Snapchat, of all things, today joined the debate among social media platforms about the words of President Donald Trump — and it’s taken the side of Twitter, putting the Trump account on notice for his words.

Evan Spiegel, CEO of Snapchat parent company Snap, said in a memo to his employees over the weekend (which was published on the company blog on Wednesday) that “we simply cannot promote accounts in America that are linked to people who incite racial violence, whether they do so on or off our platform.” He added that the Discover page on Snapchat is a curated page where the company chooses what to promote, and “we will make it clear with our actions that there is no grey area when it comes to racism, violence, and injustice – and we will not promote it, nor those who support it, on our platform.”

Spiegel doesn’t directly name Trump, but he does refer to “the leadership of our great country.” A report from Bloomberg last month showed that Trump’s campaign had ramped up their use of Snapchat, presumably in an attempt to appeal to younger voters. His Snapchat follow count tripled in the last 8 months to over 1.5 million.

Read: After Trump, Twitter hides Rep. Matt Gaetz’s tweet for glorifying violence

President Trump’s verified account will no longer appear in the Snapchat Discover section, though Snap has not booted him from the app entirely. He will keep his account, but anyone who wants to see what he’s posting will have to search for him directly and subscribe to be able to see his content.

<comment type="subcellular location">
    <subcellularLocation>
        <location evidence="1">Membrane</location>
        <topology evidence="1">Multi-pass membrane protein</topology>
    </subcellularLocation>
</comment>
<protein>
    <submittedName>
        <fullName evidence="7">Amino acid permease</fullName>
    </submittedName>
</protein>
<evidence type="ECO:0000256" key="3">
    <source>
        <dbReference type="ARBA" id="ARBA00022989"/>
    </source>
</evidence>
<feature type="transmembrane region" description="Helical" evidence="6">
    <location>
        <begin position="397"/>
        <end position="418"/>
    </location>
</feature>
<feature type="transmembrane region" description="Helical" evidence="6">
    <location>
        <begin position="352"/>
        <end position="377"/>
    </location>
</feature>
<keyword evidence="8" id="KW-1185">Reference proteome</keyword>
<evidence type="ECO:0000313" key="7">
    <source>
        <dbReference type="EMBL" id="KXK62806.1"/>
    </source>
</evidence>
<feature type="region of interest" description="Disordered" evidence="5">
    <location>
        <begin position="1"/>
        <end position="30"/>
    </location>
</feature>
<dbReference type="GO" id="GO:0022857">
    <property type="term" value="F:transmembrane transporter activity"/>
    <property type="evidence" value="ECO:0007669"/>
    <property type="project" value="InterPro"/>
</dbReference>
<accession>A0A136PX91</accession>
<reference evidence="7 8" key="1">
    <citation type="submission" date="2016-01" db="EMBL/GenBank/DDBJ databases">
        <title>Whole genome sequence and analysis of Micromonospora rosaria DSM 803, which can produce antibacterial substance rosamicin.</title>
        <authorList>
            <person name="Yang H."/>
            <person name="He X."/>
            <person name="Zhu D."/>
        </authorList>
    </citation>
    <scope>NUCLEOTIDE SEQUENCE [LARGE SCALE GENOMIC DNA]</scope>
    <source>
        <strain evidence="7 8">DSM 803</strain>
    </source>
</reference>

Social media heads of state are being drawn into a fight with Trump as he makes increasingly divisive tweets about the protests and riots in the wake of the death of George Floyd. Twitter originally placed fact-checks in Trump’s tweets and escalated to hiding a tweet about the situation in Minneapolis for “glorifying violence.” This is the tweet in question:

Facebook CEO Mark Zuckerberg, on the other hand, has refused to remove Trump’s words from the platform or provides fact-checks as Twitter has. He’s retained this position in spite of backlash both from civil rights leaders and quite a few of his own employees.

Now Snapchat has joined the debate, and it’s come down on Twitter’s side. Spiegel’s statement is a bit of a rambler about his understanding of racial inequality, the Founding Fathers, and investing in the future of the country. But here are the relevant parts:

Every minute we are silent in the face of evil and wrongdoing we are acting in support of evildoers… There are plenty of debates to be had about the future of our country and the world. But there is simply no room for debate in our country about the value of human life and the importance of a constant struggle for freedom, equality, and justice… When any one of us enables injustice through our silence we have all failed to create a nation that strives for its highest ideals.”

President Trump’s camp took Snap’s decision with characteristic grace, with campaign manager Brad Parscale saying in a statement: “Snapchat is trying to rig the 2020 election.” Frankly, that shows more faith in Snapchat’s reach and influence than I think Spiegel himself has at this point. Parscale went on to call Snapchat “radical,” accused it of trying destroy America, and called the lack of promotion of Trump’s account “voter suppression.”

No offense to Snapchat, but I doubt its decision is going to have enough spread to impact the coming elections. But it will no doubt add fuel to the fire of Trump’s newly acrimonious relationship with social media companies. I look forward to a tweet about it from him sometime in the next few hours, because you know it’s coming.

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